Noel Pearson: recognise our place in nation

, - December 24, 2011

CAPE York leader Noel Pearson has broken his silence and backed controversial recommendations to create a new section of the Constitution for indigenous Australians, declaring that changes to the nation’s founding document are essential to address Aboriginal disadvantage.

Writing exclusively in The Weekend Australian, Mr Pearson, who champions an “Aboriginal responsibilities” agenda, says he now considers problems with the Constitution to be at the core of indigenous debility.

Mr Pearson argues in favour of removing “race as a concept from our national Constitution” but insists on the insertion of a separate clause that “properly defines the place of indigenous Australians in the nation”.

“I am convinced that the constitutional characterisation and treatment of Aboriginal and Torres Strait Islanders as members of a race is why the national Constitution does not work as a framework for wellbeing for the country’s native peoples,” he writes.

“. . . (but) it would be historically and culturally obscurant to demand that ridding our nation of the false concept of ‘race’ means we must also erase that which is indigenous.”

Mr Pearson’s explanation is a vigorous endorsement of the recommendations of an expert panel, of which he is a member, and a challenge to others on the conservative side of the political debate who are railing against the proposed changes, including ALP indigenous leader Warren Mundine and Tony Abbott’s federal Coalition.

It is understood the expert panel on constitutional reform has recommended the nation’s guiding document be altered to recognise indigenous culture and languages, remove racist sections and create a new power to legislate for the “advancement” of Aborigines and Torres Strait Islanders.

The panel is due to hand its report to Julia Gillard and the Opposition Leader in January, with a referendum to follow at or before the next election.

Former Aboriginal and Torres Strait Islander Commission chairwoman Lowitja O’Donoghue, who has been named as the gatekeeper of black opinion by Mr Pearson, yesterday warned against going “too far” and said large-scale changes would be unlikely to receive mainstream support. “I am worried that we will not get a successful referendum if we ask too much,” Ms O’Donoghue said.

“My view is we need to calm down and be moderate about it. We need to get recognition in the Constitution and leave all those issues that we’ve been on about forever for another time.”

Ms O’Donoghue said that the thought of the referendum failing “terrifies me”.

“We need recognition as the first Australians, and I think that is about as far as we should go really at this point,” she said.

“But I do support it being in the body of the Constitution, so that really is what I want. I think (the panel’s recommendation) probably goes too far. I agree with them that it should be in the body of the Constitution.”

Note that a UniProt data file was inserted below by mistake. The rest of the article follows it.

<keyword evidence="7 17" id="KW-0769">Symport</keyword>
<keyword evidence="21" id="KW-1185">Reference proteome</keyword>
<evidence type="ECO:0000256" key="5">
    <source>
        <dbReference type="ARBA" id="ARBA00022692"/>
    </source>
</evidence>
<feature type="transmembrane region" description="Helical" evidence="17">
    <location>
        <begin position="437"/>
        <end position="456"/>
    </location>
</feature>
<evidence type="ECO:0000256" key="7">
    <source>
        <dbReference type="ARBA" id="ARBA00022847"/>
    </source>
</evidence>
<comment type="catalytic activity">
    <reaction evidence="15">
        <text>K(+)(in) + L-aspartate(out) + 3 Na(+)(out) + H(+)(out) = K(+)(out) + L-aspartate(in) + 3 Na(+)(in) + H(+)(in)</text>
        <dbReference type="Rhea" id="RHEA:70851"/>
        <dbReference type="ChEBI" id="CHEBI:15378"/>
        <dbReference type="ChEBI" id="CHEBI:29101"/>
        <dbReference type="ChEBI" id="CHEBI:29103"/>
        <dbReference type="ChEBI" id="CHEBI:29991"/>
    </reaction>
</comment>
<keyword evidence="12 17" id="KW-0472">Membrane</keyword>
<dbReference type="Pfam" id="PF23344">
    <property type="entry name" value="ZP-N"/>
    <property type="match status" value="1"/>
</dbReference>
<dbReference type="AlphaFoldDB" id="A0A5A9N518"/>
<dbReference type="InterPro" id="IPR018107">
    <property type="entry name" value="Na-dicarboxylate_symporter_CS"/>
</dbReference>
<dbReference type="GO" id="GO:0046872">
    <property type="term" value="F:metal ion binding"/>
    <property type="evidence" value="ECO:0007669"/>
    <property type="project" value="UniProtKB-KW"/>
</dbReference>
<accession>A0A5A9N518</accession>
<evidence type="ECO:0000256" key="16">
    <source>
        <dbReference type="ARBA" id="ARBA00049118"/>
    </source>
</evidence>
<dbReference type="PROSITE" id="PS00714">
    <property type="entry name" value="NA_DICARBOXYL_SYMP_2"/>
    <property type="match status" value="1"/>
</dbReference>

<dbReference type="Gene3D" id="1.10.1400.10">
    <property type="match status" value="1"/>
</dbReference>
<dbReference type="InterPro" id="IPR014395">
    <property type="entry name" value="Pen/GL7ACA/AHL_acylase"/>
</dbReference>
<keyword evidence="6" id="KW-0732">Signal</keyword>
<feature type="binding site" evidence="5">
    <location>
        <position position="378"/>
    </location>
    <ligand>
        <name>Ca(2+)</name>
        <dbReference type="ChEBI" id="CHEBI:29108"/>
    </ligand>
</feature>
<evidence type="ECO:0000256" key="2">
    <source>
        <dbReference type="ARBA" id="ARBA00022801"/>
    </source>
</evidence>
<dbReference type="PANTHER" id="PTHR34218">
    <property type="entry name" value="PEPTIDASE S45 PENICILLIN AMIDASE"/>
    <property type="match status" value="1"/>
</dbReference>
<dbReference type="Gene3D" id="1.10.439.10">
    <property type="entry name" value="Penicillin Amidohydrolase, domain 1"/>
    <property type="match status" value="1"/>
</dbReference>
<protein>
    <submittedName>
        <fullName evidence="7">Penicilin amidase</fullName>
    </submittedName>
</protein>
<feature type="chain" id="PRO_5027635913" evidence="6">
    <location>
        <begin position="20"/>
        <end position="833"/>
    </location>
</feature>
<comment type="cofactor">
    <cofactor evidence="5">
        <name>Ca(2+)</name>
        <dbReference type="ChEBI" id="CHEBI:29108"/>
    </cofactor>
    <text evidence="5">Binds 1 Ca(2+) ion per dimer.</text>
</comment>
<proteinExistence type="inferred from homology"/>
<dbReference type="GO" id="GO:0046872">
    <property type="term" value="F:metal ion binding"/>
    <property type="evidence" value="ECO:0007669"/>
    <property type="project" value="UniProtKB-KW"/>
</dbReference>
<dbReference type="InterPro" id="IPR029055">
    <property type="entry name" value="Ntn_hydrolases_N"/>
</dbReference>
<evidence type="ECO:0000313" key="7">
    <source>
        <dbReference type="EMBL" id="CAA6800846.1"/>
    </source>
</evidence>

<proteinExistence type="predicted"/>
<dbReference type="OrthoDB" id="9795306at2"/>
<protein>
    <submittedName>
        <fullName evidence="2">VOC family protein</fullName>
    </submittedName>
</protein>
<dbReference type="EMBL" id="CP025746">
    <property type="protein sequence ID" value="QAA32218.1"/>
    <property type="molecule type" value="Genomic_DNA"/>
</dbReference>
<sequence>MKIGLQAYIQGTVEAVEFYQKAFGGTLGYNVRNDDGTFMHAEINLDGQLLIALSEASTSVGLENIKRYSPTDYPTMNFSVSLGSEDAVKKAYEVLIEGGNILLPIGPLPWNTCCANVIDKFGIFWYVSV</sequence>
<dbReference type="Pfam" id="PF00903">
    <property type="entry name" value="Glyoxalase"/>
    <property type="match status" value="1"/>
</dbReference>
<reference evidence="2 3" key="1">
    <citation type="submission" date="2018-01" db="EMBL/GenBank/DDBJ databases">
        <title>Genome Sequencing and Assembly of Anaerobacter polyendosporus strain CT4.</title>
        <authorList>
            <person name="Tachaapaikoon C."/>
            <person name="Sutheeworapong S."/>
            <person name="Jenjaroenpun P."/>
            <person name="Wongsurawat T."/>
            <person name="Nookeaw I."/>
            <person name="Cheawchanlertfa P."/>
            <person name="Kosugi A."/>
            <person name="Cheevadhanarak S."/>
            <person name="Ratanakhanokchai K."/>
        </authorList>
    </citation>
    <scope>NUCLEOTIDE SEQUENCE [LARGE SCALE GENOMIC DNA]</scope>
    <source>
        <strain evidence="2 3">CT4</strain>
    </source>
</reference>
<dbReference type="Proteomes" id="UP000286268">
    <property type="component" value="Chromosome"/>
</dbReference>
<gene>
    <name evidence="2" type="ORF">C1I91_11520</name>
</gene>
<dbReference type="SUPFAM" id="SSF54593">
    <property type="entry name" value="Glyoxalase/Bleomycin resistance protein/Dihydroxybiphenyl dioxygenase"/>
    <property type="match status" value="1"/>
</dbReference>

Mr Pearson said before the panel started its deliberations that Ms O’Donoghue’s views were crucial to the success of any suggested change put to all Australians at an election.

“If any proposed reform does not meet with Lowitja O’Donoghue’s blessing, as an indigenous elder of Australia, then it will go nowhere,” he said. “At the same time, if it does not meet with John Howard’s blessing, as a conservative elder of Australia, it will be equally doomed.”

Mr Pearson’s explanation of his position in The Weekend Australian today seeks to accommodate the polarised policy positions in indigenous affairs – bringing together the “rights agenda” of left-wingers such as Larissa Behrendt with the responsibilities agenda with which has has been associated. “I have always believed that indigenous rights and responsibilities are two sides of the same coin. They must both be in place,” he says.

Mr Pearson stressed he remained devoted to his work in Cape York, which tackled indigenous disadvantage by rebuilding indigenous responsibility.

“However there are features of our condition as indigenous peoples that I believe have their ultimate explanation in the constitutional framework within which our peoples are located.”

Members of the government-appointed expert panel are furious that elements of their report are already being campaigned against, begging for calm and for the entire document to be read before people rush to judgment. The panel has decided to play a dead bat until the Prime Minister received its report despite growing opposition to some of its key recommendations.

In the strongest comments from the Labor side of politics against the changes, Mr Mundine said he thought the creation of a new section of the Constitution that said laws could only be created for the advancement of Aborigines would lead to legal disputes over what advancement was.

Mr Pearson believes the advancement clause is essential. “We need to recognise the indigenous cultures and languages of the country as part of Australia’s national heritage, whilst also affirming the country’s patently British-derived institutions, culture and language,” he writes.

“There will be a point at which the argument of conservatives who wish to eradicate race will be at odds with our argument, and that is in relation to our argument that being indigenous is a legitimate category – and it is not a racial category. To recognise indigenous or native connections of people to territories is not a racial characterisation. To equate indigenous recognition with racialism is an easy off-the-cuff argument, but it is not a sustainable one. It would be historically and culturally obscurant to demand that ridding our nation of the false concept of ‘race’ means we must also erase that which is indigenous.”